b) How much is a third of 25 people?
25 people do not have a third part; 3 is not a divisor of the natural number 25. (Lesson 15.)
c) How much is a third of 25 seconds?
|25 seconds ÷ 3 = 8||1
Time is continuous. It will have any part.
|9.||How do we change a mixed number to an improper fraction?|
Multiply the whole number (4) by the denominator (2), and add the numerator (1).
Write that sum (9) as the numerator of the improper fraction. Keep the same denominator.
For an explanation of why we do that, see Lesson 21, Question 3.
"5 times 2 is 10, plus 3 is 13; over 5."
"8 times 3 is 24, plus 5 is 29; over 8."
To summarize: Fractions that are less than 1 are called proper fractions, while fractions greater than or equal to 1 are improper. Improper fractions are equivalent to mixed numbers or whole numbers.
In English, the names of the proper fractions are the same as the names of the parts, and therefore a fraction and a ratio have become confused. "One quarter" is the name of a part, or a ratio, which is a relationship between two numbers. 5 people are one quarter of 20 people -- and that statement is not a measurement, we are not invoking any fraction. The fraction we call "one-quarter," on the other hand, is one quarter of a continuous unit of measure. That may sound like double-talk, but how else are we to explain the meaning of that fraction and its place on the number line? Obviously, one must first understand the ratio -- the part -- whose name is one quarter.
(To write "5 is ¼ of 20," or "She ate ¼ of the pie," is not just stylistically faulty. It shows an acute disregard for the distinction between a fraction and the name of a ratio or part.)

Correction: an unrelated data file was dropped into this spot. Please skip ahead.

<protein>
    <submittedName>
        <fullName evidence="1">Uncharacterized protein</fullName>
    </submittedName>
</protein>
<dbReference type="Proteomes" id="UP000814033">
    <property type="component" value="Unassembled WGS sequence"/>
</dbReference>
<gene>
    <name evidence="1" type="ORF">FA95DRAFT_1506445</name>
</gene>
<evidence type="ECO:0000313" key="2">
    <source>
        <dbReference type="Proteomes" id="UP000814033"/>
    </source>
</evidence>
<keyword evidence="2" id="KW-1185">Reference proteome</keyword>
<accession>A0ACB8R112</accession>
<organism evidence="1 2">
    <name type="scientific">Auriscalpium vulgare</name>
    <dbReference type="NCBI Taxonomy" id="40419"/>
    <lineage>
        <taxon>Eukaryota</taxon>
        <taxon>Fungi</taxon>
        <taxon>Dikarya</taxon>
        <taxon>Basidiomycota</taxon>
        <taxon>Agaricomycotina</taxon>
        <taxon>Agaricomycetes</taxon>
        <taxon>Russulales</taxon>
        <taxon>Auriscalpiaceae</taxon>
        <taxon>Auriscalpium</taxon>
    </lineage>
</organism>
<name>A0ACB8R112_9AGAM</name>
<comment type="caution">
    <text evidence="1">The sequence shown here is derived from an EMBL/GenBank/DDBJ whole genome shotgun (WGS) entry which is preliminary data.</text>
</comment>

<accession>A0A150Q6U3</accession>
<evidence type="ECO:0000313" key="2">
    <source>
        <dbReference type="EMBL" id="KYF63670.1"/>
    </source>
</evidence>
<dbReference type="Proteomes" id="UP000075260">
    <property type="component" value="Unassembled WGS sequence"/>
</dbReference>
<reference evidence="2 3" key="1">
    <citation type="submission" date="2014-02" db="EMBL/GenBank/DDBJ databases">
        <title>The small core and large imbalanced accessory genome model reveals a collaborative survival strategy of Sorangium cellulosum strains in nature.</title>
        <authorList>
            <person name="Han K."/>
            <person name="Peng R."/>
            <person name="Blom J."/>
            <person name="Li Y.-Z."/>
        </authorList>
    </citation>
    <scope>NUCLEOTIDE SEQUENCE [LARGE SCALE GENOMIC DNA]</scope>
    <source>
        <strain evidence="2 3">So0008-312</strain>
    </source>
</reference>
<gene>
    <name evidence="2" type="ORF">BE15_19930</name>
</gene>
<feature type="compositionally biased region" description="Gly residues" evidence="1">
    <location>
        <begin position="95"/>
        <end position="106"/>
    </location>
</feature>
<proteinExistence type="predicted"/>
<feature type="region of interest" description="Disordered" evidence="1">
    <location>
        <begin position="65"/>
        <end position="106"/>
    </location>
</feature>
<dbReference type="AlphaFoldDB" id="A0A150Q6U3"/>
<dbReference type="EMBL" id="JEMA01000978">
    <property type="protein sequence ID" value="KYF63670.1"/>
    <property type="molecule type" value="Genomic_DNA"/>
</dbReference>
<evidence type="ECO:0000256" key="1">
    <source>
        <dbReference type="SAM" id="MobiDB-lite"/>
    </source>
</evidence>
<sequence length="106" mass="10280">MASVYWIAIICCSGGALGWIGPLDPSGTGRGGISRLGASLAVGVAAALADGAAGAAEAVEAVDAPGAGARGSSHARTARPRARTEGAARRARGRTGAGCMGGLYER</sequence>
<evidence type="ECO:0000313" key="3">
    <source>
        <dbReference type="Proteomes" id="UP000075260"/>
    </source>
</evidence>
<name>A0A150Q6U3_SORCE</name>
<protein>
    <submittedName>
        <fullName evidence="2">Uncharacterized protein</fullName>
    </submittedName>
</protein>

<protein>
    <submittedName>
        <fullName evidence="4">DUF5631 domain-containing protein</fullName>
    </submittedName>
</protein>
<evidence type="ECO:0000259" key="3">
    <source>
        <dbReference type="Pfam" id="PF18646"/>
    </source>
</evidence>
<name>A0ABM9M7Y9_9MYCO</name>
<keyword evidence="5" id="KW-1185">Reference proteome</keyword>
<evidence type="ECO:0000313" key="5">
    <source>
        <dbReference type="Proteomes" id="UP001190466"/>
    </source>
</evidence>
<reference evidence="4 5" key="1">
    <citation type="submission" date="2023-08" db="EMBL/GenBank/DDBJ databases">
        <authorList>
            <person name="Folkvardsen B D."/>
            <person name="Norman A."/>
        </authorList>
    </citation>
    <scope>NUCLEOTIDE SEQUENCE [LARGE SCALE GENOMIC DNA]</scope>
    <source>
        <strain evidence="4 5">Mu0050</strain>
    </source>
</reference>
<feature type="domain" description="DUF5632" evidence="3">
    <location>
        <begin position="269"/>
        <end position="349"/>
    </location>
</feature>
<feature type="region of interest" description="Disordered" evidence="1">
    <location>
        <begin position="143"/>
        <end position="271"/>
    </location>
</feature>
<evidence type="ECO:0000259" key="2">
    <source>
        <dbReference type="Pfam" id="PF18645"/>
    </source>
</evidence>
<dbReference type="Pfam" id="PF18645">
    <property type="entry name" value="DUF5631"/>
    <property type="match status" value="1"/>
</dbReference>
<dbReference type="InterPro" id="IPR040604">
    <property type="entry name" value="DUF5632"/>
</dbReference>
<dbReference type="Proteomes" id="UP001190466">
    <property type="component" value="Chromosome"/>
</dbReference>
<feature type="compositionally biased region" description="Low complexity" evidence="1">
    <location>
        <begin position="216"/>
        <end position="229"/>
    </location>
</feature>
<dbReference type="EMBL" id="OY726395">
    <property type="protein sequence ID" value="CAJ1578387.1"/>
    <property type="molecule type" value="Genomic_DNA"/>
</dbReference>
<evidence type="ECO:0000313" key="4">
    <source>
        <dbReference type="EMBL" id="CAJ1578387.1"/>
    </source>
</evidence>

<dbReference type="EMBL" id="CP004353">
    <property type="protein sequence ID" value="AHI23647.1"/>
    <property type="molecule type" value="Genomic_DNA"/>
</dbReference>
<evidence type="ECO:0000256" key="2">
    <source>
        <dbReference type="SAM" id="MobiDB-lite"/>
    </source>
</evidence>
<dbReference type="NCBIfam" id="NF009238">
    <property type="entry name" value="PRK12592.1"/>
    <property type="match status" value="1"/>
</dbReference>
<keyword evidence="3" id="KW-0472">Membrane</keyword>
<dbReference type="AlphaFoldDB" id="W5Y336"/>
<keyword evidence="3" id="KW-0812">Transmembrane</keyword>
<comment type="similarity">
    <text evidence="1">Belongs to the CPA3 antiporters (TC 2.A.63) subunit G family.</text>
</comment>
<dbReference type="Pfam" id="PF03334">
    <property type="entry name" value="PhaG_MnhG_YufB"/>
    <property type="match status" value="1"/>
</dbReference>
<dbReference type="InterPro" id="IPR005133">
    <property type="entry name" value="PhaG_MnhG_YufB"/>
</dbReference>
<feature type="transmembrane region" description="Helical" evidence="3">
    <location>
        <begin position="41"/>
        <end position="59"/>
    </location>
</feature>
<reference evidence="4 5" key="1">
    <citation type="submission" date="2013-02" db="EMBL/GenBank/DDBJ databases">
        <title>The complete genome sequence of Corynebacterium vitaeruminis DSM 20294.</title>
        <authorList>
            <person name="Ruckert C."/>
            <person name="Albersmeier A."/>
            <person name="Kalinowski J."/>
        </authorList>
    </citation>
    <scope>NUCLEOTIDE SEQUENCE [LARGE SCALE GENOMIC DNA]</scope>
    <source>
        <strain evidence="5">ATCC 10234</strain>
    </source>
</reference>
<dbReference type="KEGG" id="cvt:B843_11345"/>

Spanish is much more scrupulous in distinguishing the names of the fractions from the names of the ratios. This fraction , for example, is called un doceavo, while the ratio of 1 to 12 is la duodécima parte.
We will respect the separation of ratio and number by writing the name of the number hyphenated -- three-fourths -- but the name of the ratio unhyphenated: three fourths. That separation gives life to the question, Can "the ratio of two lengths" (whatever that means) always be named? Is there a number? For, numbers have names. 5¼, 9.6, , . If we merely postulate that corresponding to every ratio, or every point on a line, there always is a number, then we will miss one of the most problematic questions in mathematics.
The interested reader is referred to The Evolution of the Real Numbers.
Please "turn" the page and do some Problems.
Continue on to Section 2: Comparing fractions
Copyright © 2021 Lawrence Spector